- An amendment being considered in the North Carolina Senate could weaken the requirement that Duke Energy recycle some portion of the waste from coal ash pits.
- According to NC Policy Watch, HB 374 has become a magnet for many amendments, and among those was an amendment that reduced oversight of coal ash disposal.
- But Duke has said it is not behind the legislation, according to the Charlotte Business Journal. The utility said it didn't ask for the amendment, does not need it, and intends to follow through on its ash recycling commitments.
While the coal ash amendment to HB 374 could still undo some parts of the requirement that Duke recycle coal ash, the utility said it is moving ahead with recycling the waste at two sites and is in the process of naming a third.
Some of the waste will be recycled into material for concrete, but the original amendment would have paused development of two sites Duke has designated, and delay a deadline to name a third, while the utility determined whether the recycling project was cost effective. The rolled back version of the amendment still inserts a cost effectiveness test for the third location, but stipulates the other two move forward.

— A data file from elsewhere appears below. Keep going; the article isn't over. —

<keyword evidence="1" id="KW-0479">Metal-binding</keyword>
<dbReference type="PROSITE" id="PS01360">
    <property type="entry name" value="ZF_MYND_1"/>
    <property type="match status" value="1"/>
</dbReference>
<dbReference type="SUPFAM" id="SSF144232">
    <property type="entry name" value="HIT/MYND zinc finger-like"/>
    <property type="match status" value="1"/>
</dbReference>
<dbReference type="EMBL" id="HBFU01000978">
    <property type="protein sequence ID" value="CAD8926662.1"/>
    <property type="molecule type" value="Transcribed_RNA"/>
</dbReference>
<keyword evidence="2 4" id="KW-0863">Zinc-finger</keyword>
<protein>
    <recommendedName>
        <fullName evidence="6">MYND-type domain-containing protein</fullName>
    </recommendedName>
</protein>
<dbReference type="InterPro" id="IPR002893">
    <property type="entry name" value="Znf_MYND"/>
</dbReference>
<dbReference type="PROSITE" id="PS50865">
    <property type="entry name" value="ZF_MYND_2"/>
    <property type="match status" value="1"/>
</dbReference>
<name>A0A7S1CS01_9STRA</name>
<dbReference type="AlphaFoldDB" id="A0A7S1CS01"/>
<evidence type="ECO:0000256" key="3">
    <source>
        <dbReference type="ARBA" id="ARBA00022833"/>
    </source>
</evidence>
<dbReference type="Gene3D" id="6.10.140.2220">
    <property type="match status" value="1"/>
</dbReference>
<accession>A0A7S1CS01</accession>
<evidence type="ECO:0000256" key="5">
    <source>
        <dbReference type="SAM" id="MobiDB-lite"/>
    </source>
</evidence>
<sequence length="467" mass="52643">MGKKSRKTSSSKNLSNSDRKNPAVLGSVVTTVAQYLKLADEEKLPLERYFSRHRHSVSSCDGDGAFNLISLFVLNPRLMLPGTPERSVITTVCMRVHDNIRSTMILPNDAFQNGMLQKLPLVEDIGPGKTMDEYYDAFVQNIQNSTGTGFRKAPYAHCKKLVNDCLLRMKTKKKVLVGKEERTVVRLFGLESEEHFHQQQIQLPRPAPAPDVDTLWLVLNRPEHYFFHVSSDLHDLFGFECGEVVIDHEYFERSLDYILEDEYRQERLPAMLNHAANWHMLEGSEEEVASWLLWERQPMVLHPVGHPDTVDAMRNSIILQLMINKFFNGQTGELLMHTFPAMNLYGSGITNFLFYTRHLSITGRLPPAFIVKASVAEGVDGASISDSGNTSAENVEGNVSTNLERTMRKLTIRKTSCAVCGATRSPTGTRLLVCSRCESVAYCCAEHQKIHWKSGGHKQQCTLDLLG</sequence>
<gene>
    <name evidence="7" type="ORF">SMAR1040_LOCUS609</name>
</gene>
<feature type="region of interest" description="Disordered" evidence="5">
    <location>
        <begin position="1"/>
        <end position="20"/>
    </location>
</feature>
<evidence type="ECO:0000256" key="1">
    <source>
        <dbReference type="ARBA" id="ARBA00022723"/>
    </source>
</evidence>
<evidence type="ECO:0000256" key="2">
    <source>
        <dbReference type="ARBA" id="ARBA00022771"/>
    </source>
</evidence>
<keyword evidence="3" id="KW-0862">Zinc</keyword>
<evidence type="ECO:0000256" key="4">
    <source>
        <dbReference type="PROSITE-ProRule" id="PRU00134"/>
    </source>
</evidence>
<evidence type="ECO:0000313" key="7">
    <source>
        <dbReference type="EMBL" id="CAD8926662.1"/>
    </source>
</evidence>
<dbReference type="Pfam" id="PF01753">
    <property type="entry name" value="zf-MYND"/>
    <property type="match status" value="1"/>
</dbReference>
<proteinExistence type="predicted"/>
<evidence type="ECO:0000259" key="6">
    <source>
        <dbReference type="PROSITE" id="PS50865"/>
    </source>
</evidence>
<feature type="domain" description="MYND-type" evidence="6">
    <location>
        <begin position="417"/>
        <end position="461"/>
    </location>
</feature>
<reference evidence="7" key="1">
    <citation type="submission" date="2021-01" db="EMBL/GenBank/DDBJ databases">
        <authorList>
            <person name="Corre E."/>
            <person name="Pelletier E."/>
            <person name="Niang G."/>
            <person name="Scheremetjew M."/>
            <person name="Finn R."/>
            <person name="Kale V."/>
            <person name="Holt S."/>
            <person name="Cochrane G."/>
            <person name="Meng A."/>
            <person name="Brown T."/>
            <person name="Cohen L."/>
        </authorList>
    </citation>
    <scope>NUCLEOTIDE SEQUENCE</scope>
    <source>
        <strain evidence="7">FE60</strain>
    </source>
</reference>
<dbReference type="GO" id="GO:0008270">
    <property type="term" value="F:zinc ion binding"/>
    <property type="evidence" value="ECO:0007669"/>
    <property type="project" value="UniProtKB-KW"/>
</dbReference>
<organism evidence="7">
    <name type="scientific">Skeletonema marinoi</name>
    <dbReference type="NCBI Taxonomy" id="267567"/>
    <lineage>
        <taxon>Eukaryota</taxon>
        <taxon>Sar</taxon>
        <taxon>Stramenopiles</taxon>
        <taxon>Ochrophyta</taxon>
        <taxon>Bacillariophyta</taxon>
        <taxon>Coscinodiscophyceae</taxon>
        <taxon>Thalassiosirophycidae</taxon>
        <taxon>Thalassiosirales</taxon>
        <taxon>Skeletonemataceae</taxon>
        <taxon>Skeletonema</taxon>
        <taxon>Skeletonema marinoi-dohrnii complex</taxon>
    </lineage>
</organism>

Duke has been trying to reduce its cost exposure to the coal ash cleanup, and is suing several insurance companies that covered its coal ash operations decades ago. But those companies—more than two dozen—say they are not on the hook for cleanup costs because any property damage was "caused intentionally, by or at Duke’s direction.”
The 30 insurance companies say they have no liability in the matter because Duke stored most of the waste in unlined pits and left it there "long after it knew it had environmental problems."
Duke has more than a dozen coal ash sites to clean up in North Carolina, and last year, developed a proposal to excavate 34 basins and cap another 18 basins in place as part of its efforts to protect drinking water from the waste.